Chapter 44 : Molecular Detection of Antifungal Resistance

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Molecular Detection of Antifungal Resistance, Page 1 of 2

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The increasing need for clinically relevant antifungal susceptibility assays is driven by three recent developments in medical mycology: (i) the increasing incidence of fungal infection due to immunosuppression (associated with AIDS, organ and tissue transplantation, and aggressive treatments for cancer and autoimmune disease), (ii) the expanding number of antifungals with both shared and distinct mechanisms of action, and (iii) the recognition of wide variation in susceptibility due to both intrinsic and acquired antifungal resistance. With respect to disease-causing fungi, some of these conditions apply, but clearly in limited and specific ways. First, for most fungal pathogens and antifungals, the development of resistance during treatment is rare. Second, relatively few studies have directly examined the clinical relevance of antifungal susceptibility data. The majority of these mutations involve a single Cyp51A residue, G54, although at least four additional residues have also been implicated. The currently known mutations associated with azole resistance in Erg11 and Cyp51A are dispersed over 1.2 kbp of primary sequence. Echinocandins (caspofungin, micafungin, and anidulafungin) are the most recently introduced class of antifungals but are highly promising due to their mechanism-based selective toxicity. A great deal has been learned in recent years regarding molecular mechanisms of antifungal resistance, particularly in the yeasts and and the mold . In addition, simple and cost-effective approaches to measuring RNA expression and sequencing DNA are required.

Citation: Edlind T. 2011. Molecular Detection of Antifungal Resistance, p 677-684. In Persing D, Tenover F, Tang Y, Nolte F, Hayden R, van Belkum A (ed), Molecular Microbiology. ASM Press, Washington, DC. doi: 10.1128/9781555816834.ch44

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Reverse Transcriptase PCR
Transcription Factor Upc2
Integral Membrane Proteins
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Image of FIGURE 1

Anatomy of transcriptional activator Pdr1, based on homology to Pdr1 and Pdr3. Gain-of-function mutations (indicated by vertical bars [ ; S. Katiyar and T. Edlind, unpublished data]) result in increased expression of MDR transporter genes whose products are responsible for azole efflux. Shaded areas indicate approximate locations of the DNA binding (DB), inhibitory, and activation domains. The total lengths range from 976 to 1,107 amino acids.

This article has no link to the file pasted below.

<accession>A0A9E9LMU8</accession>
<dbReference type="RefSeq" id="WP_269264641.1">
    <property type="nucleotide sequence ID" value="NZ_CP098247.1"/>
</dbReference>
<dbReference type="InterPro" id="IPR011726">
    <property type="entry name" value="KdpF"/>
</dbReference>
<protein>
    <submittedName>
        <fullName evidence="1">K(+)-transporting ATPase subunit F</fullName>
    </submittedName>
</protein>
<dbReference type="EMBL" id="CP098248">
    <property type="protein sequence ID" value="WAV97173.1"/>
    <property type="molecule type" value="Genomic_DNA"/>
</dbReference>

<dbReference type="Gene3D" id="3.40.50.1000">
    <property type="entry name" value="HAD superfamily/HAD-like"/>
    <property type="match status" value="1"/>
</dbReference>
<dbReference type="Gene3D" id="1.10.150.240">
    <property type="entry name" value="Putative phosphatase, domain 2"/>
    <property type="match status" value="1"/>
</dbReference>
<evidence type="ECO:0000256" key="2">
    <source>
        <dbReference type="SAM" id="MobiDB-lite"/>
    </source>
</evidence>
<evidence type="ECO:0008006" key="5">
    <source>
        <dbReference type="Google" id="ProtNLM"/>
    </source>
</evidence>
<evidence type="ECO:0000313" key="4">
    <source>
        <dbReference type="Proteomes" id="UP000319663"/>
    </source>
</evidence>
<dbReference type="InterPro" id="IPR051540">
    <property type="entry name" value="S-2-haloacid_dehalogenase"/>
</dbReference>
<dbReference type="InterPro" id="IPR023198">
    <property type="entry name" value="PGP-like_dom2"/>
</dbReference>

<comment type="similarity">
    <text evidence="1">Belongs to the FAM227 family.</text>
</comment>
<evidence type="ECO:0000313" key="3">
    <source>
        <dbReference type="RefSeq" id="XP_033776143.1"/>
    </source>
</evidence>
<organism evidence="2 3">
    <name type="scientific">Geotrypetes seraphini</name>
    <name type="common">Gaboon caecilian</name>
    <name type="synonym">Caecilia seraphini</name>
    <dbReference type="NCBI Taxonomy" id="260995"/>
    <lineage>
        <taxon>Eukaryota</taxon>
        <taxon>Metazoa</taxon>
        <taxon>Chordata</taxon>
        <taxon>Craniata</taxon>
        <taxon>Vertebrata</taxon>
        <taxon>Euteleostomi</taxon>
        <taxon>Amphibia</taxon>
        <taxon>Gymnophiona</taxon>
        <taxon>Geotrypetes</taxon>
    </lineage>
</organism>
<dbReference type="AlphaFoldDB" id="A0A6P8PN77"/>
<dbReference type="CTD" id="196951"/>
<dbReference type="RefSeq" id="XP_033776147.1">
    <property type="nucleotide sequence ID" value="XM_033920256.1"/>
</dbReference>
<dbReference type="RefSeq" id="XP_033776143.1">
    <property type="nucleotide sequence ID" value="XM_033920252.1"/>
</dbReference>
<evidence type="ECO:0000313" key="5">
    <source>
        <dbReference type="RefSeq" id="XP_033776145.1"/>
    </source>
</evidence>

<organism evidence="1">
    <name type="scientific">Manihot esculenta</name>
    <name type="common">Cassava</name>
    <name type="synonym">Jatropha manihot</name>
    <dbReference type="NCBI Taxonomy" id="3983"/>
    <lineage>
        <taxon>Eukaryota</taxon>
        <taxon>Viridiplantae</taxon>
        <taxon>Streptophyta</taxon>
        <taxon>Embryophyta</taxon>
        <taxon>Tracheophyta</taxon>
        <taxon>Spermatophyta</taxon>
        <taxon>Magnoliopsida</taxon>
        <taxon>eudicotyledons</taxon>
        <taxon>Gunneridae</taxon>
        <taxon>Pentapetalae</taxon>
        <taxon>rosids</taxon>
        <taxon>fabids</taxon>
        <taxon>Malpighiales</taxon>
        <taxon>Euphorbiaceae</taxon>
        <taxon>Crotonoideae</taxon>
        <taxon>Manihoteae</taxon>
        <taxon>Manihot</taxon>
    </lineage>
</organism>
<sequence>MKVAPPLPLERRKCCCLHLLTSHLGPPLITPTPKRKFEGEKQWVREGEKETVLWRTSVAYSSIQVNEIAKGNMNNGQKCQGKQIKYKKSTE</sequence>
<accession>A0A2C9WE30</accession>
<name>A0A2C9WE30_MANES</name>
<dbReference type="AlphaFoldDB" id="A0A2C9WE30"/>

Citation: Edlind T. 2011. Molecular Detection of Antifungal Resistance, p 677-684. In Persing D, Tenover F, Tang Y, Nolte F, Hayden R, van Belkum A (ed), Molecular Microbiology. ASM Press, Washington, DC. doi: 10.1128/9781555816834.ch44
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Image of FIGURE 2

Alignment of Erg11 and Cyp51A sequences. Alignment was generated by ClustalW (vertical bars, identity; dots, conservative differences; hyphens, gaps introduced to optimize alignment). Residues mutated in azole-resistant clinical isolates ( ; for a review, see reference and references therein) are underlined, and the mutation is indicated above or below . Note that many of these mutations have not been experimentally confirmed to confer resistance.

Citation: Edlind T. 2011. Molecular Detection of Antifungal Resistance, p 677-684. In Persing D, Tenover F, Tang Y, Nolte F, Hayden R, van Belkum A (ed), Molecular Microbiology. ASM Press, Washington, DC. doi: 10.1128/9781555816834.ch44
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Image of FIGURE 3

Mutations conferring echinocandin resistance in and the indicated species localize to Fks1 or Fks2 hot spots 1 and 2. The mutated residue is underlined, with the observed change indicated below the residue. Dots indicate identity to the Fks1 residue. See text for references.

Citation: Edlind T. 2011. Molecular Detection of Antifungal Resistance, p 677-684. In Persing D, Tenover F, Tang Y, Nolte F, Hayden R, van Belkum A (ed), Molecular Microbiology. ASM Press, Washington, DC. doi: 10.1128/9781555816834.ch44
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